A 14 September 2003 memo signed by Lieutenant-General Ricardo Sanchez authorised 29 methods of interrogation, including 12 which “far exceeded” US military regulations as well as the Geneva Conventions covering prisoners of war, the ACLU said.
The methods included using muzzled army dogs in a way that “exploits Arab fear of dogs”, and placing detainees in painful “stress positions”.
The memo also authorised techniques of isolation and sleep and food deprivation and sensory manipulation to break down prisoners.
“General Sanchez authorised interrogation techniques that were in clear violation of the Geneva Conventions and the army’s own standards,” ACLU lawyer Amrit Singh said in a statement.
Singh called for Sanchez and other high-ranking US officials responsible for alleged prisoner abuse in Iraq to be held accountable.
“General Sanchez authorised interrogation techniques that were in clear violation of the Geneva Conventions and the army’s own standards”
Sanchez stepped down from his job of leading US forces in Iraq in July 2004 following revelations of torture in Baghdad’s Abu Ghraib prison.
The Sanchez memo’s existence had been known for some time, but it was only obtained by the ACLU from the Defence Department on Friday following multiple court-supported requests. The department had refused to release the memo on national security grounds.
Rejecting suggestions that the memo’s release was stalled to avoid embarrassment, Defence Secretary Donald Rumsfeld insisted on Tuesday that the department maintains “full transparency”, mitigated only by the demands of national security.
Earlier in March, the ACLU and Human Rights First filed a lawsuit asserting Rumsfeld had direct responsibility for the torture and abuse of prisoners held by the US in Iraq, Cuba, Afghanistan and elsewhere.
The ACLU has filed similar suits charging Sanchez and other US generals with responsibility for abuse of detainees.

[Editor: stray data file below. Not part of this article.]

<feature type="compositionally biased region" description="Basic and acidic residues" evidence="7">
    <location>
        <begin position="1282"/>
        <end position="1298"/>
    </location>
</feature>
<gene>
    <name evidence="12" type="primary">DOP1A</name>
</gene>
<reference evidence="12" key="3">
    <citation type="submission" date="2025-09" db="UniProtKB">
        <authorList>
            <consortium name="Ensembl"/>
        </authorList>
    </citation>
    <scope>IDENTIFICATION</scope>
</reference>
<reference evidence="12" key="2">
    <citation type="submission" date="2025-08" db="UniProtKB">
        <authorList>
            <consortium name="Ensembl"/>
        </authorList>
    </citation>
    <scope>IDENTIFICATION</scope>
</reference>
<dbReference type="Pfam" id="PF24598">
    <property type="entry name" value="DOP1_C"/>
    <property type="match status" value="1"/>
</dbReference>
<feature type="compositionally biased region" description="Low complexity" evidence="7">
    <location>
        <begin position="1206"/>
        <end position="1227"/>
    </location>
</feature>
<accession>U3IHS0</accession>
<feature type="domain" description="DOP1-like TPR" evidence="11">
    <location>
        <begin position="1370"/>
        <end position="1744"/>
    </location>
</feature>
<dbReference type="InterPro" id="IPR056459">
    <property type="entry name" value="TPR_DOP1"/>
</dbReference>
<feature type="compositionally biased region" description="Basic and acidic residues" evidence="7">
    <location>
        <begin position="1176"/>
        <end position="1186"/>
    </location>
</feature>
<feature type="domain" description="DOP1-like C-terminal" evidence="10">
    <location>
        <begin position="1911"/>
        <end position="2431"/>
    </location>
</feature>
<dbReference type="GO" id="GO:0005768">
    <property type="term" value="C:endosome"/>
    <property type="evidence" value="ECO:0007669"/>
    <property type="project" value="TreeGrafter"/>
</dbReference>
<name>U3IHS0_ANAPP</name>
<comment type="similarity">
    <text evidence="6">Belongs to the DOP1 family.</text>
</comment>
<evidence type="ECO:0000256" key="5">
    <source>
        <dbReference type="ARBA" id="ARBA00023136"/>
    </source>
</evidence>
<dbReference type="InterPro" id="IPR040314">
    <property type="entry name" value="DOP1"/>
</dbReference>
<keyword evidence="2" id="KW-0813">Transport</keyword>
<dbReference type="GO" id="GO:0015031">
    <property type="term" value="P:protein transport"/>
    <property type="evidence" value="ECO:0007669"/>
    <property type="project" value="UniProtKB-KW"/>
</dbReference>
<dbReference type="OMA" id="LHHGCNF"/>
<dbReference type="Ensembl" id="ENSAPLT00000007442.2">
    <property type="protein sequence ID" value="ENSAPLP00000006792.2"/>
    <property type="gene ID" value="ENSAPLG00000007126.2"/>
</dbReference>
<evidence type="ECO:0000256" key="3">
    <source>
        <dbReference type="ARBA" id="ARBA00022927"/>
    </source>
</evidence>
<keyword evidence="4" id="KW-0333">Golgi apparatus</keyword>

In an unrelated development, another US rights group – Human Rights Watch – has also released a report concerning a Yemeni intelligence officer who was kidnapped by Egyptian authorities in Cairo in 2002.
He was then sent to US jails in Afghanistan and Cuba entirely outside the rule of law, HRW said on Tuesday.
The watchdog called the case of Abd al-Salam Ali al-Hila a “reverse rendition”, a twist on the US government practice of rendering certain prisoners to third nations for interrogation and, in the view of rights activists, torture.
Al-Hila was the latest of about 10 known cases of men seized by other countries not on a battlefield and handed over to the US for indefinite detention as an “enemy combatant” without legal process, according to HRW military affairs researcher John Sifton.
“One thing that we’re trying to point to here is the way in which these reverse renditions occur entirely outside the rule of law,” Sifton said. There had been no extradition process, no criminal suspicion based on probable cause, and no ability to challenge the detention, he said.
“These renditions result in people disappearing,” Sifton added. “Is this man dangerous? Perhaps. But the point is he should be given an opportunity to challenge his detention.”